PRESIDENT OBAMA: Thank you. (Applause.) Muchas gracias. Thank you so much. Thank you very much.
President Castro, the people of Cuba, thank you so much for the warm welcome that I have received, that my family have received, and that our delegation has received. It is an extraordinary honor to be here today.
Before I begin, please indulge me. I want to comment on the terrorist attacks that have taken place in Brussels. The thoughts and the prayers of the American people are with the people of Belgium. We stand in solidarity with them in condemning these outrageous attacks against innocent people. We will do whatever is necessary to support our friend and ally, Belgium, in bringing to justice those who are responsible. And this is yet another reminder that the world must unite, we must be together, regardless of nationality, or race, or faith, in fighting against the scourge of terrorism. We can -- and will -- defeat those who threaten the safety and security of people all around the world.
To the government and the people of Cuba, I want to thank you for the kindness that you’ve shown to me and Michelle, Malia, Sasha, my mother-in-law, Marian.
“Cultivo una rosa blanca.” (Applause.) In his most famous poem, Jose Marti made this offering of friendship and peace to both his friend and his enemy. Today, as the President of the United States of America, I offer the Cuban people el saludo de paz. (Applause.)
Havana is only 90 miles from Florida, but to get here we had to travel a great distance -- over barriers of history and ideology; barriers of pain and separation. The blue waters beneath Air Force One once carried American battleships to this island -- to liberate, but also to exert control over Cuba. Those waters also carried generations of Cuban revolutionaries to the United States, where they built support for their cause. And that short distance has been crossed by hundreds of thousands of Cuban exiles -- on planes and makeshift rafts -- who came to America in pursuit of freedom and opportunity, sometimes leaving behind everything they owned and every person that they loved.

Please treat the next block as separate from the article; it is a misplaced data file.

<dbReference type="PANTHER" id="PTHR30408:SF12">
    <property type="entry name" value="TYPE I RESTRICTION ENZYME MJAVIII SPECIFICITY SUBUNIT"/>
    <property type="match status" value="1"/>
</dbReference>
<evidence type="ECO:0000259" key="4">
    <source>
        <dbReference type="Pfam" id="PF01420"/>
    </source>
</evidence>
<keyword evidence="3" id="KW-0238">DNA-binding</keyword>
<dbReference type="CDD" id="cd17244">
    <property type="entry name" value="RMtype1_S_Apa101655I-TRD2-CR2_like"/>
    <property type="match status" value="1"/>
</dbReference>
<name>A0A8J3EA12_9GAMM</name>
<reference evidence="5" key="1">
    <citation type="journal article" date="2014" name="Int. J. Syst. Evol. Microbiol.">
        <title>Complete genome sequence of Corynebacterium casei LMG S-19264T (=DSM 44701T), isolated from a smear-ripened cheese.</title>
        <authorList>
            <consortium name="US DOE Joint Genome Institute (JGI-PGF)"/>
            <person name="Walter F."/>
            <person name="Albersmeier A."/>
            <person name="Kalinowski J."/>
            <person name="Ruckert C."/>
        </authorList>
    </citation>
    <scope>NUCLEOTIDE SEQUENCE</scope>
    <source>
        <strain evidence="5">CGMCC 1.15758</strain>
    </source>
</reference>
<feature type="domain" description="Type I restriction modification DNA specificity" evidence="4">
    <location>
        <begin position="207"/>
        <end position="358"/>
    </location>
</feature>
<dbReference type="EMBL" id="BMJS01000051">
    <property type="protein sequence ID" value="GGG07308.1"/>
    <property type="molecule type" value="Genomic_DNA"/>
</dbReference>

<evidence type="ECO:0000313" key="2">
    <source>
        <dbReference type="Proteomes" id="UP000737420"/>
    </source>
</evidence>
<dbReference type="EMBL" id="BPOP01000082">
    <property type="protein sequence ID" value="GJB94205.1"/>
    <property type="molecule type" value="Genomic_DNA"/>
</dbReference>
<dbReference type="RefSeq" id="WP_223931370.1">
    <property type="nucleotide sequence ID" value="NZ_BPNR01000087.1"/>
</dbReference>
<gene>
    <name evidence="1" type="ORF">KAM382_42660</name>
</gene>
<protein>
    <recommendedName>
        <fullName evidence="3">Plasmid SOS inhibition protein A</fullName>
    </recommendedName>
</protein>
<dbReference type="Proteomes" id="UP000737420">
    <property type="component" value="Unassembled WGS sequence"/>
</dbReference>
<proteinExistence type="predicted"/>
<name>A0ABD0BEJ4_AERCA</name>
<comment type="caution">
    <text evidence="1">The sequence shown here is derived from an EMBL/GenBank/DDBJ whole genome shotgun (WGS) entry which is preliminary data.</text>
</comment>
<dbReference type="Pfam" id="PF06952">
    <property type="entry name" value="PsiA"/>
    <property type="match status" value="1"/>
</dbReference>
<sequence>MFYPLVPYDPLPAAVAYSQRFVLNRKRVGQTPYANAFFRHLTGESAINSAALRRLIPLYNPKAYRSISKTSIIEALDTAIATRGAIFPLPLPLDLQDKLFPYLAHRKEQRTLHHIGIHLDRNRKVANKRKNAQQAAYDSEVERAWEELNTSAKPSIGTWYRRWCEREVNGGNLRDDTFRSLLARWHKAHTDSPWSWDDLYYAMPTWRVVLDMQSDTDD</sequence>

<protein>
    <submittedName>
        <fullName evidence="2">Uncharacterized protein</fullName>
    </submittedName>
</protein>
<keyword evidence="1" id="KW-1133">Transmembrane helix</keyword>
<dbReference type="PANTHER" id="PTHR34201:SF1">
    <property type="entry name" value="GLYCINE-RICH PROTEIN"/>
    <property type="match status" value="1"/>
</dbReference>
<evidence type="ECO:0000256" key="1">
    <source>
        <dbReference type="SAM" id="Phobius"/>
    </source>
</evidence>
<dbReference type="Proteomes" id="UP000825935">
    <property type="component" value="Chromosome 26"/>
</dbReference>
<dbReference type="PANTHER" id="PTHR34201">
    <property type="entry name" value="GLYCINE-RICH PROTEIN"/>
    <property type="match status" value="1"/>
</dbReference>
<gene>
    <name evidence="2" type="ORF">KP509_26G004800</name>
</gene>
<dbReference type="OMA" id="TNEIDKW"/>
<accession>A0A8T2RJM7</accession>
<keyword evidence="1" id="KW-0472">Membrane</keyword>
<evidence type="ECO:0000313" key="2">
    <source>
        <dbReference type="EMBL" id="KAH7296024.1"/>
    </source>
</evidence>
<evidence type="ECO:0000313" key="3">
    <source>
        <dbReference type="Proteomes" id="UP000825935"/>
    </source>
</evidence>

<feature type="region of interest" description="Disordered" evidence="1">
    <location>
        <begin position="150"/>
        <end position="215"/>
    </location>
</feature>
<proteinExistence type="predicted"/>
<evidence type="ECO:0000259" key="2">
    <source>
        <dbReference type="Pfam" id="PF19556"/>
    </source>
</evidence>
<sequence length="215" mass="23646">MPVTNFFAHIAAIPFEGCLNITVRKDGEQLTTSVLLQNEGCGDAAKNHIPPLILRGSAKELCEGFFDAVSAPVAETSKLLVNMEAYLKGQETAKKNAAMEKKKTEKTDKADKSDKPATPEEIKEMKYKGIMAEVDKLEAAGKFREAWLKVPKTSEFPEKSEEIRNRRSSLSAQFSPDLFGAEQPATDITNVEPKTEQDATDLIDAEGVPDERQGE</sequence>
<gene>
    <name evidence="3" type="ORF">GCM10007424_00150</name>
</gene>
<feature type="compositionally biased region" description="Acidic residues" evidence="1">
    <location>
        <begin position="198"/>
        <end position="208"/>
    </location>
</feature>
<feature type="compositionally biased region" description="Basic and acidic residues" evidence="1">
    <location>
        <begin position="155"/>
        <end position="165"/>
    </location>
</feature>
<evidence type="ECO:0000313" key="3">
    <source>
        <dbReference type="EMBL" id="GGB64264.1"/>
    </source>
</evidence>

Like so many people in both of our countries, my lifetime has spanned a time of isolation between us. The Cuban Revolution took place the same year that my father came to the United States from Kenya. The Bay of Pigs took place the year that I was born. The next year, the entire world held its breath, watching our two countries, as humanity came as close as we ever have to the horror of nuclear war. As the decades rolled by, our governments settled into a seemingly endless confrontation, fighting battles through proxies. In a world that remade itself time and again, one constant was the conflict between the United States and Cuba.
I have come here to bury the last remnant of the Cold War in the Americas. (Applause.) I have come here to extend the hand of friendship to the Cuban people. (Applause.)
I want to be clear: The differences between our governments over these many years are real and they are important. I’m sure President Castro would say the same thing -- I know, because I’ve heard him address those differences at length. But before I discuss those issues, we also need to recognize how much we share. Because in many ways, the United States and Cuba are like two brothers who’ve been estranged for many years, even as we share the same blood.
We both live in a new world, colonized by Europeans. Cuba, like the United States, was built in part by slaves brought here from Africa. Like the United States, the Cuban people can trace their heritage to both slaves and slave-owners. We’ve welcomed both immigrants who came a great distance to start new lives in the Americas.
Over the years, our cultures have blended together. Dr. Carlos Finlay’s work in Cuba paved the way for generations of doctors, including Walter Reed, who drew on Dr. Finlay’s work to help combat Yellow Fever. Just as Marti wrote some of his most famous words in New York, Ernest Hemingway made a home in Cuba, and found inspiration in the waters of these shores. We share a national past-time -- La Pelota -- and later today our players will compete on the same Havana field that Jackie Robinson played on before he made his Major League debut. (Applause.) And it's said that our greatest boxer, Muhammad Ali, once paid tribute to a Cuban that he could never fight -- saying that he would only be able to reach a draw with the great Cuban, Teofilo Stevenson. (Applause.)